Children with life-threatening allergies whose families cannot afford to pay for EpiPen auto-injectors are at serious risk, say specialists.
Life-saving EpiPens - filled with adrenalin to treat anaphylactic shock - cost more than $150 each and expire after 12 months.
Dr Maia Brewerton, chair of the Clinical Immunology and Allergy Group, said there was huge hardship for families living with allergies, particularly the cost of the EpiPen.
"Food allergies can be fatal and all patients with a life-threatening food allergy should carry an EpiPen and have an anaphylaxis action plan.
"The lack of funded Epipens in New Zealand needs to be addressed."
Australia, which funds two EpiPens per patient per year, also has a national allergy strategy to ensure equitable services.
Such a national strategy was "urgently needed" in New Zealand, Dr Brewerton said.
"It is essential that health disparities seen amongst Māori and Pacific communities are addressed in the development of a National Allergy Strategy in New Zealand."
Pharmac's director of operations Lisa Williams said the agency did fund adrenaline in an ampoule that could be used with a needle and syringe by people experiencing anaphylaxis.
The ampoules cost about $1 each, compared with $150 for an EpiPen.
"Only the EpiPen brand of adrenaline auto injector is currently registered in New Zealand, which is why the supplier, Mylan, is able to set a high price," Ms Williams said.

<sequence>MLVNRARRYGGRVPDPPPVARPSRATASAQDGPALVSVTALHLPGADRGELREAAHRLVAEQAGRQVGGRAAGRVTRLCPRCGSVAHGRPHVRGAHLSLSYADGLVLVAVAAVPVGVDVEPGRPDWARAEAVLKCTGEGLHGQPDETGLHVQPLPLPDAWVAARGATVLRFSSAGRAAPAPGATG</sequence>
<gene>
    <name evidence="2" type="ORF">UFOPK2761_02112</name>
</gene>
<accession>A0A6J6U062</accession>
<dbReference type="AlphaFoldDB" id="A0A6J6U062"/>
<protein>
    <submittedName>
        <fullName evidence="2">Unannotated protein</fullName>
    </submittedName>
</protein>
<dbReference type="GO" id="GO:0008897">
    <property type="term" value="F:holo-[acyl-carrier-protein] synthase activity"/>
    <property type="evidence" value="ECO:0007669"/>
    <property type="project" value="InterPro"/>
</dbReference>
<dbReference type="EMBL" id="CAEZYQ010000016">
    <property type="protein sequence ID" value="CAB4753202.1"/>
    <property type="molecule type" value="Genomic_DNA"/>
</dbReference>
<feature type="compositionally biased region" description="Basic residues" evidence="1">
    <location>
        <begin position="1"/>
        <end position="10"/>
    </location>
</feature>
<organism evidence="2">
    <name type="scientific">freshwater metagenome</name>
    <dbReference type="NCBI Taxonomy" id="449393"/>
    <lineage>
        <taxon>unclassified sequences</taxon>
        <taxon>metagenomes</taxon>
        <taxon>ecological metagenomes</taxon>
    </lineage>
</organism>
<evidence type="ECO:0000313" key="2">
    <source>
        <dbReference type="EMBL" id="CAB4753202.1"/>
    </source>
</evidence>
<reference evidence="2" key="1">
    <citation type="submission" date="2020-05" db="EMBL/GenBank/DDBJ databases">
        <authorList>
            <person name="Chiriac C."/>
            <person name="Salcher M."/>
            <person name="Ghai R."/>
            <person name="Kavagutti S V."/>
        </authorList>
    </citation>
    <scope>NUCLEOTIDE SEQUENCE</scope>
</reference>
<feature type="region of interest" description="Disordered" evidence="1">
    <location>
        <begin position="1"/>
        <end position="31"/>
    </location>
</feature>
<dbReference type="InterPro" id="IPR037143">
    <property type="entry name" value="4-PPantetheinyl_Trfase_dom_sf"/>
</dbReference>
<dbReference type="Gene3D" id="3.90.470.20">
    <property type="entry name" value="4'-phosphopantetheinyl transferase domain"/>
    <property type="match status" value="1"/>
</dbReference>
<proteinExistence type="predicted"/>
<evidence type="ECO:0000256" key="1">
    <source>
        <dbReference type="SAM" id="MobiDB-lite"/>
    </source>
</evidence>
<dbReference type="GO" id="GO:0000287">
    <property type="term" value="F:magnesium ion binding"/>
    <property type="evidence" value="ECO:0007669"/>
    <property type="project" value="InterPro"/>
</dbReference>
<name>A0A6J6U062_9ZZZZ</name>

Pharmac continued to talk with potential providers to reach agreement on price that would allow a registered adrenaline auto-injector to be funded - but it had to work within a fixed budget, she said.
"Pharmac must invest public money wisely.
"The flipside is considering funding an extremely expensive treatment that already exists in other forms, with the reality that it would take away funding from other more proven treatments."
Allergy New Zealand chief executive Mark Dixon said Pharmac was being "unrealistic".
"Pharmac has to meet the market rather than expecting the market to meet it.
"The chances of them finding a product that's priced closer to what they are willing to pay is unlikely to ever happen."
Pharmac's own advisory committee had recommended funding EpiPens - but families had been waiting 15 years so far - the longest of any medicine under consideration, he said.
"People who can't afford Epipens have to deal with snapping open glass vials of adrenalin, filling syringes and injecting themselves or their children deep into a muscle - a difficult ask in what's already a stressful situation."